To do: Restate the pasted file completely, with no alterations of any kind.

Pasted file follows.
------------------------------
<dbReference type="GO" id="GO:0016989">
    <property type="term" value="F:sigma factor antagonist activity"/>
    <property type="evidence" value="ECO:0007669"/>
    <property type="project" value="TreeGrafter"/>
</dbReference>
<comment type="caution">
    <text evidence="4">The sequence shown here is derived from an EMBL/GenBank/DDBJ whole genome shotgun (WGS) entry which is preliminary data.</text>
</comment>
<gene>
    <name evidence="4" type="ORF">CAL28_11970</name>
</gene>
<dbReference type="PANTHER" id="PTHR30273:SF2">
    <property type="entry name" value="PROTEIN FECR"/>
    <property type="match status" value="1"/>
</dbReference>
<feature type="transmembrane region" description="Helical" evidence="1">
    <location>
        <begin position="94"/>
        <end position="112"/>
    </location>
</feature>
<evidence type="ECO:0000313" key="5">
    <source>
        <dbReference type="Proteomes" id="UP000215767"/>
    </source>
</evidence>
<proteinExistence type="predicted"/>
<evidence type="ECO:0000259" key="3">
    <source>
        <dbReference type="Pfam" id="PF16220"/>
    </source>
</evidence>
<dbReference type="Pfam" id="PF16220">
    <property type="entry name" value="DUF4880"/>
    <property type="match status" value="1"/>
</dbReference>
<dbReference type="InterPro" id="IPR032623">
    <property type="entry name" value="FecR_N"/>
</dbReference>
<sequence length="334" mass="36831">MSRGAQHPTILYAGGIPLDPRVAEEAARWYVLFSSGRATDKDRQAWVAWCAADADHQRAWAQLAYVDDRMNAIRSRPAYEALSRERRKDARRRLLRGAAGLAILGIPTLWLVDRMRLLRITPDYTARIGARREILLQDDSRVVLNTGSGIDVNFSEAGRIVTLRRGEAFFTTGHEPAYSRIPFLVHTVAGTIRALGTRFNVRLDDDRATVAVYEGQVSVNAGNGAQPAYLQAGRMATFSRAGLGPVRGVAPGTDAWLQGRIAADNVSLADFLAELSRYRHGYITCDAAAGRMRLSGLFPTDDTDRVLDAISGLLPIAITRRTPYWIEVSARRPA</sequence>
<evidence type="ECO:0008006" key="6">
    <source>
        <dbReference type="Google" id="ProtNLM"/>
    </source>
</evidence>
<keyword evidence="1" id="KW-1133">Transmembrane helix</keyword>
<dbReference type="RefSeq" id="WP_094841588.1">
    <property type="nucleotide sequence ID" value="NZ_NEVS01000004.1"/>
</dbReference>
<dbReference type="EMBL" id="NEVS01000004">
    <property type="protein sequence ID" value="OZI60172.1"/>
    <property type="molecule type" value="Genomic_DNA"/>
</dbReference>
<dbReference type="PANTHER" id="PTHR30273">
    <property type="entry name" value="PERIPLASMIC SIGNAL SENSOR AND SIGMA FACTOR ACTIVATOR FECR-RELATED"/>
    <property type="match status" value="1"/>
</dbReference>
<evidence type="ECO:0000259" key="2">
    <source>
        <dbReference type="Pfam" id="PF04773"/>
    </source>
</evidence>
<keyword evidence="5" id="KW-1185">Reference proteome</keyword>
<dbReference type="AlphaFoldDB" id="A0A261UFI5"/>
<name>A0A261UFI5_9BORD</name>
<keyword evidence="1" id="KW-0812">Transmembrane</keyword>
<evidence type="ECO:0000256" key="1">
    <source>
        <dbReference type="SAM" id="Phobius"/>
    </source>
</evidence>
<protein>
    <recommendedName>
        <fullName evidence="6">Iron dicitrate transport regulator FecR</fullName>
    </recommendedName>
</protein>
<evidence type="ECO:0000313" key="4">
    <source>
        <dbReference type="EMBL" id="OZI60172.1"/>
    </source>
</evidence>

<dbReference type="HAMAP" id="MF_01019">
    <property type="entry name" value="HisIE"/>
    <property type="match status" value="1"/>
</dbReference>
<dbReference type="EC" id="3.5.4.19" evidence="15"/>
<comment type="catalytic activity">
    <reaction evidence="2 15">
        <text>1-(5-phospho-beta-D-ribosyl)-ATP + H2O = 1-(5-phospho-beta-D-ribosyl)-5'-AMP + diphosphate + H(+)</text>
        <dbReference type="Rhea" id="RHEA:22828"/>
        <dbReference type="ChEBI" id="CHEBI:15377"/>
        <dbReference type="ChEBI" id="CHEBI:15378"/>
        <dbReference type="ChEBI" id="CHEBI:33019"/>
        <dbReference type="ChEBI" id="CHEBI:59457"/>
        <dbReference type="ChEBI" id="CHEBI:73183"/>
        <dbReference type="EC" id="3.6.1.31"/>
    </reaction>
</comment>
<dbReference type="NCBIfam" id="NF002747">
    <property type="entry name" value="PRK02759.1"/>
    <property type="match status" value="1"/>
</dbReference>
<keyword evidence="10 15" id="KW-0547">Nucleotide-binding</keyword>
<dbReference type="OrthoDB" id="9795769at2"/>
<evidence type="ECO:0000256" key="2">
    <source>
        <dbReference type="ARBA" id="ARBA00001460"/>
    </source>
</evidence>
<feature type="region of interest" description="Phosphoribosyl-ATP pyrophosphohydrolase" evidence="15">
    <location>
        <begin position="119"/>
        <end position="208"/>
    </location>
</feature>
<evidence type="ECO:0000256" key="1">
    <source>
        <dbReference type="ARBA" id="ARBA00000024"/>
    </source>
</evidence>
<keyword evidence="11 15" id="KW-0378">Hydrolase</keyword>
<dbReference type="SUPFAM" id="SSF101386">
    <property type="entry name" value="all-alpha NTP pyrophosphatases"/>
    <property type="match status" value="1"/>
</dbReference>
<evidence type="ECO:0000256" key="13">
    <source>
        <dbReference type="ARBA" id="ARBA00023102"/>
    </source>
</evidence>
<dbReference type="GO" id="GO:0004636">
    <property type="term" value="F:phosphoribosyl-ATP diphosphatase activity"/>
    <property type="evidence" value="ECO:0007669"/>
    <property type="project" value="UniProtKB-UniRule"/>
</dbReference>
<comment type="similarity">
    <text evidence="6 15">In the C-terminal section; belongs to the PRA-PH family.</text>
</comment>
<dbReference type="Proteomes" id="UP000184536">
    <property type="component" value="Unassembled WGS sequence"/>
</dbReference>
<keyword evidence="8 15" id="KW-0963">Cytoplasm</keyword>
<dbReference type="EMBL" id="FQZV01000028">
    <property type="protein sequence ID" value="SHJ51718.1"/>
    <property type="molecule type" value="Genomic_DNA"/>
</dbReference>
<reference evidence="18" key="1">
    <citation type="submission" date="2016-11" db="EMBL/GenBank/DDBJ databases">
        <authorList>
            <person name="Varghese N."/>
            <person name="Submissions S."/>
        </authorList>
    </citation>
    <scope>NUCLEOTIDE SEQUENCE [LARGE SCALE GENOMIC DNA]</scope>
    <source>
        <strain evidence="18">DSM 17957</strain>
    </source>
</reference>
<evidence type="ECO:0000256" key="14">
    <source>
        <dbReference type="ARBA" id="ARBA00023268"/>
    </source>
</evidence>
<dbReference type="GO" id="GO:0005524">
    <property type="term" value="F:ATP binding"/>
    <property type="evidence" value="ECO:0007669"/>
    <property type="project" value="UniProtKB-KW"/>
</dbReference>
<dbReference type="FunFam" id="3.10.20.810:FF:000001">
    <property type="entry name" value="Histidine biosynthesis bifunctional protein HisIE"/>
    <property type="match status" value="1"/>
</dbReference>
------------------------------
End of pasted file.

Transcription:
<dbReference type="GO" id="GO:0016989">
    <property type="term" value="F:sigma factor antagonist activity"/>
    <property type="evidence" value="ECO:0007669"/>
    <property type="project" value="TreeGrafter"/>
</dbReference>
<comment type="caution">
    <text evidence="4">The sequence shown here is derived from an EMBL/GenBank/DDBJ whole genome shotgun (WGS) entry which is preliminary data.</text>
</comment>
<gene>
    <name evidence="4" type="ORF">CAL28_11970</name>
</gene>
<dbReference type="PANTHER" id="PTHR30273:SF2">
    <property type="entry name" value="PROTEIN FECR"/>
    <property type="match status" value="1"/>
</dbReference>
<feature type="transmembrane region" description="Helical" evidence="1">
    <location>
        <begin position="94"/>
        <end position="112"/>
    </location>
</feature>
<evidence type="ECO:0000313" key="5">
    <source>
        <dbReference type="Proteomes" id="UP000215767"/>
    </source>
</evidence>
<proteinExistence type="predicted"/>
<evidence type="ECO:0000259" key="3">
    <source>
        <dbReference type="Pfam" id="PF16220"/>
    </source>
</evidence>
<dbReference type="Pfam" id="PF16220">
    <property type="entry name" value="DUF4880"/>
    <property type="match status" value="1"/>
</dbReference>
<dbReference type="InterPro" id="IPR032623">
    <property type="entry name" value="FecR_N"/>
</dbReference>
<sequence length="334" mass="36831">MSRGAQHPTILYAGGIPLDPRVAEEAARWYVLFSSGRATDKDRQAWVAWCAADADHQRAWAQLAYVDDRMNAIRSRPAYEALSRERRKDARRRLLRGAAGLAILGIPTLWLVDRMRLLRITPDYTARIGARREILLQDDSRVVLNTGSGIDVNFSEAGRIVTLRRGEAFFTTGHEPAYSRIPFLVHTVAGTIRALGTRFNVRLDDDRATVAVYEGQVSVNAGNGAQPAYLQAGRMATFSRAGLGPVRGVAPGTDAWLQGRIAADNVSLADFLAELSRYRHGYITCDAAAGRMRLSGLFPTDDTDRVLDAISGLLPIAITRRTPYWIEVSARRPA</sequence>
<evidence type="ECO:0008006" key="6">
    <source>
        <dbReference type="Google" id="ProtNLM"/>
    </source>
</evidence>
<keyword evidence="1" id="KW-1133">Transmembrane helix</keyword>
<dbReference type="RefSeq" id="WP_094841588.1">
    <property type="nucleotide sequence ID" value="NZ_NEVS01000004.1"/>
</dbReference>
<dbReference type="EMBL" id="NEVS01000004">
    <property type="protein sequence ID" value="OZI60172.1"/>
    <property type="molecule type" value="Genomic_DNA"/>
</dbReference>
<dbReference type="PANTHER" id="PTHR30273">
    <property type="entry name" value="PERIPLASMIC SIGNAL SENSOR AND SIGMA FACTOR ACTIVATOR FECR-RELATED"/>
    <property type="match status" value="1"/>
</dbReference>
<evidence type="ECO:0000259" key="2">
    <source>
        <dbReference type="Pfam" id="PF04773"/>
    </source>
</evidence>
<keyword evidence="5" id="KW-1185">Reference proteome</keyword>
<dbReference type="AlphaFoldDB" id="A0A261UFI5"/>
<name>A0A261UFI5_9BORD</name>
<keyword evidence="1" id="KW-0812">Transmembrane</keyword>
<evidence type="ECO:0000256" key="1">
    <source>
        <dbReference type="SAM" id="Phobius"/>
    </source>
</evidence>
<protein>
    <recommendedName>
        <fullName evidence="6">Iron dicitrate transport regulator FecR</fullName>
    </recommendedName>
</protein>
<evidence type="ECO:0000313" key="4">
    <source>
        <dbReference type="EMBL" id="OZI60172.1"/>
    </source>
</evidence>

<dbReference type="HAMAP" id="MF_01019">
    <property type="entry name" value="HisIE"/>
    <property type="match status" value="1"/>
</dbReference>
<dbReference type="EC" id="3.5.4.19" evidence="15"/>
<comment type="catalytic activity">
    <reaction evidence="2 15">
        <text>1-(5-phospho-beta-D-ribosyl)-ATP + H2O = 1-(5-phospho-beta-D-ribosyl)-5'-AMP + diphosphate + H(+)</text>
        <dbReference type="Rhea" id="RHEA:22828"/>
        <dbReference type="ChEBI" id="CHEBI:15377"/>
        <dbReference type="ChEBI" id="CHEBI:15378"/>
        <dbReference type="ChEBI" id="CHEBI:33019"/>
        <dbReference type="ChEBI" id="CHEBI:59457"/>
        <dbReference type="ChEBI" id="CHEBI:73183"/>
        <dbReference type="EC" id="3.6.1.31"/>
    </reaction>
</comment>
<dbReference type="NCBIfam" id="NF002747">
    <property type="entry name" value="PRK02759.1"/>
    <property type="match status" value="1"/>
</dbReference>
<keyword evidence="10 15" id="KW-0547">Nucleotide-binding</keyword>
<dbReference type="OrthoDB" id="9795769at2"/>
<evidence type="ECO:0000256" key="2">
    <source>
        <dbReference type="ARBA" id="ARBA00001460"/>
    </source>
</evidence>
<feature type="region of interest" description="Phosphoribosyl-ATP pyrophosphohydrolase" evidence="15">
    <location>
        <begin position="119"/>
        <end position="208"/>
    </location>
</feature>
<evidence type="ECO:0000256" key="1">
    <source>
        <dbReference type="ARBA" id="ARBA00000024"/>
    </source>
</evidence>
<keyword evidence="11 15" id="KW-0378">Hydrolase</keyword>
<dbReference type="SUPFAM" id="SSF101386">
    <property type="entry name" value="all-alpha NTP pyrophosphatases"/>
    <property type="match status" value="1"/>
</dbReference>
<evidence type="ECO:0000256" key="13">
    <source>
        <dbReference type="ARBA" id="ARBA00023102"/>
    </source>
</evidence>
<dbReference type="GO" id="GO:0004636">
    <property type="term" value="F:phosphoribosyl-ATP diphosphatase activity"/>
    <property type="evidence" value="ECO:0007669"/>
    <property type="project" value="UniProtKB-UniRule"/>
</dbReference>
<comment type="similarity">
    <text evidence="6 15">In the C-terminal section; belongs to the PRA-PH family.</text>
</comment>
<dbReference type="Proteomes" id="UP000184536">
    <property type="component" value="Unassembled WGS sequence"/>
</dbReference>
<keyword evidence="8 15" id="KW-0963">Cytoplasm</keyword>
<dbReference type="EMBL" id="FQZV01000028">
    <property type="protein sequence ID" value="SHJ51718.1"/>
    <property type="molecule type" value="Genomic_DNA"/>
</dbReference>
<reference evidence="18" key="1">
    <citation type="submission" date="2016-11" db="EMBL/GenBank/DDBJ databases">
        <authorList>
            <person name="Varghese N."/>
            <person name="Submissions S."/>
        </authorList>
    </citation>
    <scope>NUCLEOTIDE SEQUENCE [LARGE SCALE GENOMIC DNA]</scope>
    <source>
        <strain evidence="18">DSM 17957</strain>
    </source>
</reference>
<evidence type="ECO:0000256" key="14">
    <source>
        <dbReference type="ARBA" id="ARBA00023268"/>
    </source>
</evidence>
<dbReference type="GO" id="GO:0005524">
    <property type="term" value="F:ATP binding"/>
    <property type="evidence" value="ECO:0007669"/>
    <property type="project" value="UniProtKB-KW"/>
</dbReference>
<dbReference type="FunFam" id="3.10.20.810:FF:000001">
    <property type="entry name" value="Histidine biosynthesis bifunctional protein HisIE"/>
    <property type="match status" value="1"/>
</dbReference>